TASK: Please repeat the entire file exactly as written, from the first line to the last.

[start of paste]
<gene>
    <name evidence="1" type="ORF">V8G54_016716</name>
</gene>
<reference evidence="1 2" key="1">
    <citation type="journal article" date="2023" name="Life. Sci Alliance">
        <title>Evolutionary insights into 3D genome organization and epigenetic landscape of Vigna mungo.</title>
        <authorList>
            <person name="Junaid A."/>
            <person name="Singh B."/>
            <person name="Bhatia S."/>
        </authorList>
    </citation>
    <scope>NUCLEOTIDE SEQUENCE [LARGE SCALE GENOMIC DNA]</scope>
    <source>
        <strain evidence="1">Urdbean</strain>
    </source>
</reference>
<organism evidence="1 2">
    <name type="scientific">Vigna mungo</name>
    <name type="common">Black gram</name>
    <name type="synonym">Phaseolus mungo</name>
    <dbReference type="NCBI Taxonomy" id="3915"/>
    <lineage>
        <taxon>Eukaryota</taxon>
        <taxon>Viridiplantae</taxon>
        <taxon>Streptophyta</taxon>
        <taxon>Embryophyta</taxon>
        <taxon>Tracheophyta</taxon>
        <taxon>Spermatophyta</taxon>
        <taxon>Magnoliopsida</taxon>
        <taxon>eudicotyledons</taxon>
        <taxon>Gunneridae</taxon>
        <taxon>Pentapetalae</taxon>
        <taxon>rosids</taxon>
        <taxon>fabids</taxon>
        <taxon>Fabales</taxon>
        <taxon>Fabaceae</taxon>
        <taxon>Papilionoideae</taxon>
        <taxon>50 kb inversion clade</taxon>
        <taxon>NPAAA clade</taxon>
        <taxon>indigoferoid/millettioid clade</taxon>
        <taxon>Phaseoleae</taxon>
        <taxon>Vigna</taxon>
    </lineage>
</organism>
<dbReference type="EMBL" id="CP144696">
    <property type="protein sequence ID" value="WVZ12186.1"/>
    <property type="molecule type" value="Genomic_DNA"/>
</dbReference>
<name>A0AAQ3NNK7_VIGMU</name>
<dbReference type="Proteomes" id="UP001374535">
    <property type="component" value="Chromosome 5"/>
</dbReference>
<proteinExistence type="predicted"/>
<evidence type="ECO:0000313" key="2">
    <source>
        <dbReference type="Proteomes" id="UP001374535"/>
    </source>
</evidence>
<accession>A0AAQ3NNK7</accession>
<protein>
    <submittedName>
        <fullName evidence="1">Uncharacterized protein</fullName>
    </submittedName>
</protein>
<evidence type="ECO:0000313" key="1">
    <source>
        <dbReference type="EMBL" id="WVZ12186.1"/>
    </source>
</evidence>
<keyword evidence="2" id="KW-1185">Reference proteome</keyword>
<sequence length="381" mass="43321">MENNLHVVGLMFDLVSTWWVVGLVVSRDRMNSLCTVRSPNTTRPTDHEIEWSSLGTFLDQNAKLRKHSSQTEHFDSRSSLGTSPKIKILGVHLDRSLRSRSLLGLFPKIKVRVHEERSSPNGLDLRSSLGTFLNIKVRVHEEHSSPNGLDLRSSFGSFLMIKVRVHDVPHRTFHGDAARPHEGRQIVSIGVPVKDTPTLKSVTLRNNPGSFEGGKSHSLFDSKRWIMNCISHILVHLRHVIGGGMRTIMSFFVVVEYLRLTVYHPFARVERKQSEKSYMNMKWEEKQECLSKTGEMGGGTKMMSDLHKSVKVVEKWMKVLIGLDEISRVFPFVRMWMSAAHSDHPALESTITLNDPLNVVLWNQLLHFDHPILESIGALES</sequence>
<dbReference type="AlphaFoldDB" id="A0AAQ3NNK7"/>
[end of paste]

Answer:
<gene>
    <name evidence="1" type="ORF">V8G54_016716</name>
</gene>
<reference evidence="1 2" key="1">
    <citation type="journal article" date="2023" name="Life. Sci Alliance">
        <title>Evolutionary insights into 3D genome organization and epigenetic landscape of Vigna mungo.</title>
        <authorList>
            <person name="Junaid A."/>
            <person name="Singh B."/>
            <person name="Bhatia S."/>
        </authorList>
    </citation>
    <scope>NUCLEOTIDE SEQUENCE [LARGE SCALE GENOMIC DNA]</scope>
    <source>
        <strain evidence="1">Urdbean</strain>
    </source>
</reference>
<organism evidence="1 2">
    <name type="scientific">Vigna mungo</name>
    <name type="common">Black gram</name>
    <name type="synonym">Phaseolus mungo</name>
    <dbReference type="NCBI Taxonomy" id="3915"/>
    <lineage>
        <taxon>Eukaryota</taxon>
        <taxon>Viridiplantae</taxon>
        <taxon>Streptophyta</taxon>
        <taxon>Embryophyta</taxon>
        <taxon>Tracheophyta</taxon>
        <taxon>Spermatophyta</taxon>
        <taxon>Magnoliopsida</taxon>
        <taxon>eudicotyledons</taxon>
        <taxon>Gunneridae</taxon>
        <taxon>Pentapetalae</taxon>
        <taxon>rosids</taxon>
        <taxon>fabids</taxon>
        <taxon>Fabales</taxon>
        <taxon>Fabaceae</taxon>
        <taxon>Papilionoideae</taxon>
        <taxon>50 kb inversion clade</taxon>
        <taxon>NPAAA clade</taxon>
        <taxon>indigoferoid/millettioid clade</taxon>
        <taxon>Phaseoleae</taxon>
        <taxon>Vigna</taxon>
    </lineage>
</organism>
<dbReference type="EMBL" id="CP144696">
    <property type="protein sequence ID" value="WVZ12186.1"/>
    <property type="molecule type" value="Genomic_DNA"/>
</dbReference>
<name>A0AAQ3NNK7_VIGMU</name>
<dbReference type="Proteomes" id="UP001374535">
    <property type="component" value="Chromosome 5"/>
</dbReference>
<proteinExistence type="predicted"/>
<evidence type="ECO:0000313" key="2">
    <source>
        <dbReference type="Proteomes" id="UP001374535"/>
    </source>
</evidence>
<accession>A0AAQ3NNK7</accession>
<protein>
    <submittedName>
        <fullName evidence="1">Uncharacterized protein</fullName>
    </submittedName>
</protein>
<evidence type="ECO:0000313" key="1">
    <source>
        <dbReference type="EMBL" id="WVZ12186.1"/>
    </source>
</evidence>
<keyword evidence="2" id="KW-1185">Reference proteome</keyword>
<sequence length="381" mass="43321">MENNLHVVGLMFDLVSTWWVVGLVVSRDRMNSLCTVRSPNTTRPTDHEIEWSSLGTFLDQNAKLRKHSSQTEHFDSRSSLGTSPKIKILGVHLDRSLRSRSLLGLFPKIKVRVHEERSSPNGLDLRSSLGTFLNIKVRVHEEHSSPNGLDLRSSFGSFLMIKVRVHDVPHRTFHGDAARPHEGRQIVSIGVPVKDTPTLKSVTLRNNPGSFEGGKSHSLFDSKRWIMNCISHILVHLRHVIGGGMRTIMSFFVVVEYLRLTVYHPFARVERKQSEKSYMNMKWEEKQECLSKTGEMGGGTKMMSDLHKSVKVVEKWMKVLIGLDEISRVFPFVRMWMSAAHSDHPALESTITLNDPLNVVLWNQLLHFDHPILESIGALES</sequence>
<dbReference type="AlphaFoldDB" id="A0AAQ3NNK7"/>